Call for Papers: The Difficulties of Solidarity
This issue of Critical Times probes the question of solidarity—its subjects, horizons, difficulties, and limits. In some social-theoretical accounts, solidarity is a force that coheres subjects, holds them together in one community, and coordinates their aspirations, sympathies, or interests in perfect unity. Solidarity, in other words, transcends differences to generate unity; indeed, it converts difference into sameness. And when such differences persist or reappear in new forms, solidarity is said to be in danger or to have failed. Yet this is neither the only archive nor the only horizon of solidarity. Other historical and contemporary practices of solidarity offer distinct grammars and horizons: from anticolonial solidarity to contemporary migrant solidarity, solidarity emerges as less a given social force and more an incomplete, imperfect challenge of attaching and connecting subjects, predicaments, and struggles in ways that move beyond inclusion and point to radical transformation.
What accounts of politics and ethics do such practices of solidarity offer? How have they transformed historically and what geographic imaginaries have these transformations triggered (e.g., from internationalist to international solidarity)? What images and horizons, other than unity and cohesion, are summoned by vocabularies of solidarity from other languages? How can we think solidarity in relation to adjacent formations, including friendship, kinship, or comradeship? Might the thinking of solidarity as a challenge—as distinct from the challenge of solidarity itself—illuminate an unsynchronized world, at once broken and mended? And if solidarity requires the presence of subjects and associations, is it possible to solidarize with the wretched of the earth or survivors of catastrophes other than by rescuing and aiding them, speaking on their behalf, or supplementing and completing them? Who solidarizes and who remains incapable of such solidarization? Indeed, what are the contours of solidarity today? Might we contemplate the limits of solidarity and its associated impossibilities? And if we do, what other political and ethical work beyond solidarity shall follow?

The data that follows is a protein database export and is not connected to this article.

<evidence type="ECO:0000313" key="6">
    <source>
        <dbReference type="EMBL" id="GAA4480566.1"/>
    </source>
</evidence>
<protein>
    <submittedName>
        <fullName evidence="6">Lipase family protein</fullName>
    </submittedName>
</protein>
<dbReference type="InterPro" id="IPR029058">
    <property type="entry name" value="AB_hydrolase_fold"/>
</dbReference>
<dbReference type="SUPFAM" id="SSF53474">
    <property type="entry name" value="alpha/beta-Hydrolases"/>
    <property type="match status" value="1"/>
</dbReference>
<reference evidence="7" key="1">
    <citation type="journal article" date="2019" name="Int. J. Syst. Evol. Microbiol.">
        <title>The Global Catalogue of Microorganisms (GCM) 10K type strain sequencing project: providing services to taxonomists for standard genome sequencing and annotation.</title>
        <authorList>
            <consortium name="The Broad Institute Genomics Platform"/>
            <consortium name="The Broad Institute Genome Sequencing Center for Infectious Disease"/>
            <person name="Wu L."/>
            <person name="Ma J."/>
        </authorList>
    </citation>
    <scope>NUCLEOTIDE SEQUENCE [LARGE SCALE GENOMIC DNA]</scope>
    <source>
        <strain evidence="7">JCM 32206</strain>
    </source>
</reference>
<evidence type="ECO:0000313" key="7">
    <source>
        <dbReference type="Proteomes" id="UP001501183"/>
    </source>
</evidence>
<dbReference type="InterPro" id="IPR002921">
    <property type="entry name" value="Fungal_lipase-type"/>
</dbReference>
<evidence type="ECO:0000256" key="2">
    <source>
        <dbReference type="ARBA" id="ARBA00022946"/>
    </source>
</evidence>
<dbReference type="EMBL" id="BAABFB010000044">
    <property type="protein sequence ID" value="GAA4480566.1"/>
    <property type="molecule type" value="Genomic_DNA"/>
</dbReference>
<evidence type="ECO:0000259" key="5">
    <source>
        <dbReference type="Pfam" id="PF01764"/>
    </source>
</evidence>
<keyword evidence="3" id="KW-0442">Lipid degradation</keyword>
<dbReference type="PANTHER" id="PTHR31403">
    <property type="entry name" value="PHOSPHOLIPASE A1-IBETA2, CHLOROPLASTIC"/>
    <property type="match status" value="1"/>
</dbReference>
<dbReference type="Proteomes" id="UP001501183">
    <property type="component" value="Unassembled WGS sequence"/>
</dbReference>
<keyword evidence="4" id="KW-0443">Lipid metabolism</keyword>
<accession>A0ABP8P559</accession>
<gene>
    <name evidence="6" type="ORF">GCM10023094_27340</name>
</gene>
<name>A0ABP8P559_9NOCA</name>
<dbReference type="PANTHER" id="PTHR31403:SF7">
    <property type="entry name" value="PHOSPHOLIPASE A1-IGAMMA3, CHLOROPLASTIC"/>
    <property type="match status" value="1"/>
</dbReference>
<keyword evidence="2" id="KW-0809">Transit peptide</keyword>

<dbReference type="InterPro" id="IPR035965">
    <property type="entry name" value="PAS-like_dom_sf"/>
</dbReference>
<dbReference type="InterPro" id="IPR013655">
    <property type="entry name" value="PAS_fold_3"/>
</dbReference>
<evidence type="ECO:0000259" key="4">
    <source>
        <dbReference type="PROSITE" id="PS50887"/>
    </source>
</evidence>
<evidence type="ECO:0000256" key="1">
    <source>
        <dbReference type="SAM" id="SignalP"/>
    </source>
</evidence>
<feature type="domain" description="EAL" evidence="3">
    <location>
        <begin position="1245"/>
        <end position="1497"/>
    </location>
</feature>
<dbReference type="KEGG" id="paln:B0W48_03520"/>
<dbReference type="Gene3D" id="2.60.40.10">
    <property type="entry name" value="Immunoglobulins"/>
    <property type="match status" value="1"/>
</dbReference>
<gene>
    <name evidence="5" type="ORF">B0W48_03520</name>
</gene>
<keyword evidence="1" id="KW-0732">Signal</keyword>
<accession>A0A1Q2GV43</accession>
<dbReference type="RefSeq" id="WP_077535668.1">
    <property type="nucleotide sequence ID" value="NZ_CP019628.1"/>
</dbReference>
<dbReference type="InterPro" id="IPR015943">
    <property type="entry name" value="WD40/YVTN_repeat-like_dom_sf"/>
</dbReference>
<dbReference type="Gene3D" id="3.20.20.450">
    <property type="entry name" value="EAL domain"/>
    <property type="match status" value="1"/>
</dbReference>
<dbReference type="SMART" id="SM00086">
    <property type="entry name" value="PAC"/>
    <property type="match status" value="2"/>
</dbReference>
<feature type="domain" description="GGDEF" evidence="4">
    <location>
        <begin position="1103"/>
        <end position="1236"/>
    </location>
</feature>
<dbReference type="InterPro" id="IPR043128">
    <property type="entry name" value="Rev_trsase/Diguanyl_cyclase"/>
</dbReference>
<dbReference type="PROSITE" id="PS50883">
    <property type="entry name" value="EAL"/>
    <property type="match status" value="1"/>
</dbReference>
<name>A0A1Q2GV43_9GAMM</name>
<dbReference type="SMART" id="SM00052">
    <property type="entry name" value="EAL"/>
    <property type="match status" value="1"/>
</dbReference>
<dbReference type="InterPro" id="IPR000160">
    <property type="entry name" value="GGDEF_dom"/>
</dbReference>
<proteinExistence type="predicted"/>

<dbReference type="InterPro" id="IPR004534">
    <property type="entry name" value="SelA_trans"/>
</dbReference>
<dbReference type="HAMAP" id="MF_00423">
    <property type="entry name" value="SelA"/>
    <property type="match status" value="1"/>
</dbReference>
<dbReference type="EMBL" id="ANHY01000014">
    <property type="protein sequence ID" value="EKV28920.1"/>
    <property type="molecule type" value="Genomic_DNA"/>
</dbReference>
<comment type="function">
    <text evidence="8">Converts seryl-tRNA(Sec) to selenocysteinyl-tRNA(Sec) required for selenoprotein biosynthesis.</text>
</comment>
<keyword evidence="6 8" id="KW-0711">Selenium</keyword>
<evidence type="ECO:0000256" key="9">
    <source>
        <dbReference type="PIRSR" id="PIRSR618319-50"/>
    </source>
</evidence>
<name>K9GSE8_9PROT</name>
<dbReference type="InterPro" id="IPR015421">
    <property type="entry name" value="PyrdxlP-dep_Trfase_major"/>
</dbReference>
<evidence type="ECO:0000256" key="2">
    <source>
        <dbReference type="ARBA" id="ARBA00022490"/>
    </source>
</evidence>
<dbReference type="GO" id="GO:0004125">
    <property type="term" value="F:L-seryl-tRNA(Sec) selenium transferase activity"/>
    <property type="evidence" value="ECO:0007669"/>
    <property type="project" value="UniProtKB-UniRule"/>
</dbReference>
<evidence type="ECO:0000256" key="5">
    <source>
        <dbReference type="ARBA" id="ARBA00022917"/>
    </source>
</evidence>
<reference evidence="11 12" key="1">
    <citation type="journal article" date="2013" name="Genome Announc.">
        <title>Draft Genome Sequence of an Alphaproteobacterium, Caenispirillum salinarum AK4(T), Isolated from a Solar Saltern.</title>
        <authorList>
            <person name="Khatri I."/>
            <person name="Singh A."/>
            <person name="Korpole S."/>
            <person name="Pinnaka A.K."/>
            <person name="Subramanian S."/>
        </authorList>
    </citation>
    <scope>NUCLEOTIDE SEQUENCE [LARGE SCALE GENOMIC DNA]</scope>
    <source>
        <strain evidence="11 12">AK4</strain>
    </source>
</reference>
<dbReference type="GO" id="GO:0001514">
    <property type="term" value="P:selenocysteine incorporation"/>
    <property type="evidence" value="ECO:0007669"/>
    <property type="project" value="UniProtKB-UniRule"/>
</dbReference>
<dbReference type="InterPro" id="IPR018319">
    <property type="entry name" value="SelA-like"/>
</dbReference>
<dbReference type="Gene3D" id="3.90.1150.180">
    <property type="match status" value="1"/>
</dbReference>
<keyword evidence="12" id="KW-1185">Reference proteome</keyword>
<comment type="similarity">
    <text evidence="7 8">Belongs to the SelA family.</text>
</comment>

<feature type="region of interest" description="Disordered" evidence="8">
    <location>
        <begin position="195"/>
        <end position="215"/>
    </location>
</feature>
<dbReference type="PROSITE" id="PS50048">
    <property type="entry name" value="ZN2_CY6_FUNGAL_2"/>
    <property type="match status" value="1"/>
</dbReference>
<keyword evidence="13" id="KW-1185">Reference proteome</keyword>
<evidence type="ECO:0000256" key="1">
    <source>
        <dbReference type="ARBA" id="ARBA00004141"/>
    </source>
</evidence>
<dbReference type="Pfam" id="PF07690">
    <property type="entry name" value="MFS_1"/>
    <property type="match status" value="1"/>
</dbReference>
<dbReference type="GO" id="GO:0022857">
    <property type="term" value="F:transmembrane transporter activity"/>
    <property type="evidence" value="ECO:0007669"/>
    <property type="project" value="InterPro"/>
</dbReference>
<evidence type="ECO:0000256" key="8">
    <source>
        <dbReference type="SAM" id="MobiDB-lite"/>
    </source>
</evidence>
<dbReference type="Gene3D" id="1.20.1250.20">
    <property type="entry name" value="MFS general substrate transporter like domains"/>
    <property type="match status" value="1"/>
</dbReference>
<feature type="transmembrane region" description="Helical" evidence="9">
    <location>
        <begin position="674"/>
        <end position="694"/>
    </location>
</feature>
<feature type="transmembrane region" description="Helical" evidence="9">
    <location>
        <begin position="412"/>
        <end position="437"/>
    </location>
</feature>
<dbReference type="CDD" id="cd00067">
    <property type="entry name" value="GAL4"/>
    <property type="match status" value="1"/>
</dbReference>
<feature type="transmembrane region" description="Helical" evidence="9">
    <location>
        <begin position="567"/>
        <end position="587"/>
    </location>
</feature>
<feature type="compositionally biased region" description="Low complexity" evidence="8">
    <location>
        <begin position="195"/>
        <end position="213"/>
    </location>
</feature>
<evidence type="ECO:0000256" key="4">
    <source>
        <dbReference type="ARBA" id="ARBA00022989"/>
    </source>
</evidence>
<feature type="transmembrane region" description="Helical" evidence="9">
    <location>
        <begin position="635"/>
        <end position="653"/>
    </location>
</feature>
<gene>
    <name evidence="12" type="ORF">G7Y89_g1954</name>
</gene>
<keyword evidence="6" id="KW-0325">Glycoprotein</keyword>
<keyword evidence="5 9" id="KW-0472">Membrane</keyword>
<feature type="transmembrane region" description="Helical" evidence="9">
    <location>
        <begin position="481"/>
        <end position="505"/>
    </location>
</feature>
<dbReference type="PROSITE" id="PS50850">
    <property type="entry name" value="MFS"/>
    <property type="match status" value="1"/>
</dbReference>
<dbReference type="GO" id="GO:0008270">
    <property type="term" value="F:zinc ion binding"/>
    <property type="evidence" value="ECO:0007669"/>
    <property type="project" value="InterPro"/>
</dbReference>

This special issue of Critical Times addresses these questions in an effort to investigate both the limits of solidarity and the work of solidarization. We welcome contributions in various forms, from interviews to academic essays, and we encourage submissions written from a range of critical and political perspectives.
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